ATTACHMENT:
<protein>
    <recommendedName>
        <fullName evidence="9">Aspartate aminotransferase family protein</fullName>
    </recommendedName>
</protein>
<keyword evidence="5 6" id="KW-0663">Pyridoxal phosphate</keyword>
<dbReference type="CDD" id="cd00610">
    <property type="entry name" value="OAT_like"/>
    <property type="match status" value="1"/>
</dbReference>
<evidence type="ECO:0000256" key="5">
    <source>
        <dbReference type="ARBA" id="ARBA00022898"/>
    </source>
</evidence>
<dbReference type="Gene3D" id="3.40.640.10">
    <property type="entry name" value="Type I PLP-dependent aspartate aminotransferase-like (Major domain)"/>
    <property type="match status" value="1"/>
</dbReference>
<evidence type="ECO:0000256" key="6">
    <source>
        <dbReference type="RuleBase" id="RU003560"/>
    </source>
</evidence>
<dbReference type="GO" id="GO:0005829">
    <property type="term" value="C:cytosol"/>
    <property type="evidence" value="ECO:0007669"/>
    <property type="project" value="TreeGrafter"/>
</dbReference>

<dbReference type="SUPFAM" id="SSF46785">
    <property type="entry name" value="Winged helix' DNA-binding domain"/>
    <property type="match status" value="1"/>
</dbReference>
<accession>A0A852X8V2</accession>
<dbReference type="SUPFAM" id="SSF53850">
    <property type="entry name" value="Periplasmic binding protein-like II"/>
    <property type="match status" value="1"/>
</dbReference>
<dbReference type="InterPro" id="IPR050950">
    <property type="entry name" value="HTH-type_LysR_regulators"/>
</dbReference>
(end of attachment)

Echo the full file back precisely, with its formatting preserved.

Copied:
<protein>
    <recommendedName>
        <fullName evidence="9">Aspartate aminotransferase family protein</fullName>
    </recommendedName>
</protein>
<keyword evidence="5 6" id="KW-0663">Pyridoxal phosphate</keyword>
<dbReference type="CDD" id="cd00610">
    <property type="entry name" value="OAT_like"/>
    <property type="match status" value="1"/>
</dbReference>
<evidence type="ECO:0000256" key="5">
    <source>
        <dbReference type="ARBA" id="ARBA00022898"/>
    </source>
</evidence>
<dbReference type="Gene3D" id="3.40.640.10">
    <property type="entry name" value="Type I PLP-dependent aspartate aminotransferase-like (Major domain)"/>
    <property type="match status" value="1"/>
</dbReference>
<evidence type="ECO:0000256" key="6">
    <source>
        <dbReference type="RuleBase" id="RU003560"/>
    </source>
</evidence>
<dbReference type="GO" id="GO:0005829">
    <property type="term" value="C:cytosol"/>
    <property type="evidence" value="ECO:0007669"/>
    <property type="project" value="TreeGrafter"/>
</dbReference>

<dbReference type="SUPFAM" id="SSF46785">
    <property type="entry name" value="Winged helix' DNA-binding domain"/>
    <property type="match status" value="1"/>
</dbReference>
<accession>A0A852X8V2</accession>
<dbReference type="SUPFAM" id="SSF53850">
    <property type="entry name" value="Periplasmic binding protein-like II"/>
    <property type="match status" value="1"/>
</dbReference>
<dbReference type="InterPro" id="IPR050950">
    <property type="entry name" value="HTH-type_LysR_regulators"/>
</dbReference>